Prevention is better than cure and early intervention infinitely preferable to living with chronic back pain.

Bad back? Sore neck? Work stress, frequent flights and long hours spent poring over spreadsheets have caused a back pain epidemic among the nation’s executives. Lower back pain affects around a third of the UK adult population, costing the NHS an estimated £1.5bn per year.

While there is no one principal cause of back pain, stress is a major culprit. Anxiety can drastically increase muscle tension, leading to pain in both the upper and lower back. Being under pressure makes the shoulders go up, the posture become hunched and the back curve into an uncomfortable C-shape, straining the muscles.

And technology is often a contributing factor to our poor posture. “Working on laptops, tablets and other mobile devices causes the head to tip forwards and that puts a strain on the back,” says Mia Lederman, a registered osteopath and founding director of Living In Flowmotion, a company that works with businesses to change their work habits.

The human body isn’t evolved to spend hours sitting still and carrying out repetitive tasks; we’re supposed to be moving around. Hours spent travelling, whether it’s a transatlantic flight or a long commute, deepen the problem.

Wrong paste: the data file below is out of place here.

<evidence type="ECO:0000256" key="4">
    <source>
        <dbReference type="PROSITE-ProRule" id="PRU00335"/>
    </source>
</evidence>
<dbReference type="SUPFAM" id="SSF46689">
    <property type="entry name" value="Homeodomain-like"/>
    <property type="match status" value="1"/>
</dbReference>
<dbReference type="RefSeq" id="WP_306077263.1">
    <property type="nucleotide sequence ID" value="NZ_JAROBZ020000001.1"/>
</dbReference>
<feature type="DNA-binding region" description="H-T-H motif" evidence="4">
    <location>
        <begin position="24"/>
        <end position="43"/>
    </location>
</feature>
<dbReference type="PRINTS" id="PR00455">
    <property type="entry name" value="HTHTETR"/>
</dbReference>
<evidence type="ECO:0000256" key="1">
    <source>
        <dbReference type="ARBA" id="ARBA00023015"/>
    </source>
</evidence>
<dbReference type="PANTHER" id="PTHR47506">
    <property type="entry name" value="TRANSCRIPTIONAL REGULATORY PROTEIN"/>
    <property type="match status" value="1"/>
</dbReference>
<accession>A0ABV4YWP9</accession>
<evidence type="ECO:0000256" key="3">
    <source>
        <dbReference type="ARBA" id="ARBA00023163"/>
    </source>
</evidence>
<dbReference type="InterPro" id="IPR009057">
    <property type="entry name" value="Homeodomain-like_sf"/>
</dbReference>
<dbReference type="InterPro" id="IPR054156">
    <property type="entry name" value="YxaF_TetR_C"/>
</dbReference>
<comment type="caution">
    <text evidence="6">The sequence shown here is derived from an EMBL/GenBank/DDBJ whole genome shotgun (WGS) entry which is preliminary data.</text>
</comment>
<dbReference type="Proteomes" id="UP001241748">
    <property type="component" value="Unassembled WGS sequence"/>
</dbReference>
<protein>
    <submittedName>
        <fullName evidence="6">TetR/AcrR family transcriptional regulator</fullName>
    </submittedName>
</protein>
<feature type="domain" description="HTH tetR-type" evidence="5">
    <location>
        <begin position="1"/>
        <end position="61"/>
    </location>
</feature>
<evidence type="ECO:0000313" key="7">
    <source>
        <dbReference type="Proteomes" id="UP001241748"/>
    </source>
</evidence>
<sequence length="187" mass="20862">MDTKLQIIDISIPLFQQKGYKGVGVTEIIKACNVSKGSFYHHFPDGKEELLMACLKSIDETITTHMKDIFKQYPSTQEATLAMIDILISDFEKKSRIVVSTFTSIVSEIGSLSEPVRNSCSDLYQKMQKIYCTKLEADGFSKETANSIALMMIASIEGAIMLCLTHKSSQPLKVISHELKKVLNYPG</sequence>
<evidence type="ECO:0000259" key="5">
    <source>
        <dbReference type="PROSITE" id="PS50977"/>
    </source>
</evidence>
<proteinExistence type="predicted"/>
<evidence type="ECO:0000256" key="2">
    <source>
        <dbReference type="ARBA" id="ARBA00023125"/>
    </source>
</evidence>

Common causes of sickness absence include musculoskeletal conditions such as lower back pain and ‘work-relevant upper limb disorders’ like repetitive strain injury, which can cause discomfort in the arms, wrists, fingers, neck and shoulders.

Of course, your work life can not only cause health problems but also exacerbate the ones you already have. Putting your back out shifting furniture or overdoing it on the rowing machine could be the start of a long-term problem if the working day is spent sedentary and slouching at a desk.

Moving more

Yet despite the wide-ranging and costly impacts of the problem, it’s one that so often gets ignored. Seven in 10 Britons have lived with neck pain or back twinges for more than a decade.

Consulting a professional for an assessment is essential; a trial in Madrid found that treating people within a week of the onset of back pain reduced sickness absence by 40 per cent, slashing the risk of them developing other serious conditions and significantly reducing sick pay bills.

The National Institute for Health and Care Excellence recommendation for lower back pain is manual treatment, such as osteopathy or chiropractic manipulation – although for more severe, longer-term problems go for the Alexander Technique (lessons in how to improve posture and movement for long-term benefit): “It’s very well evidenced as effective for persistent, intractable back and neck pain,” says Al-Kashi.

And lifestyle changes will make all the difference: “Switch from a passive relationship with health to a proactive one where you identify and target the factors that feed and perpetuate your pain cycle, with professional help. This means dealing with stress and anxiety, insomnia, activity levels, and sedentary behaviour”.

Indeed, moving more is key. Get up and move around for at least two minutes every half an hour to boost circulation and help the healing process of your back muscles, says Lederman.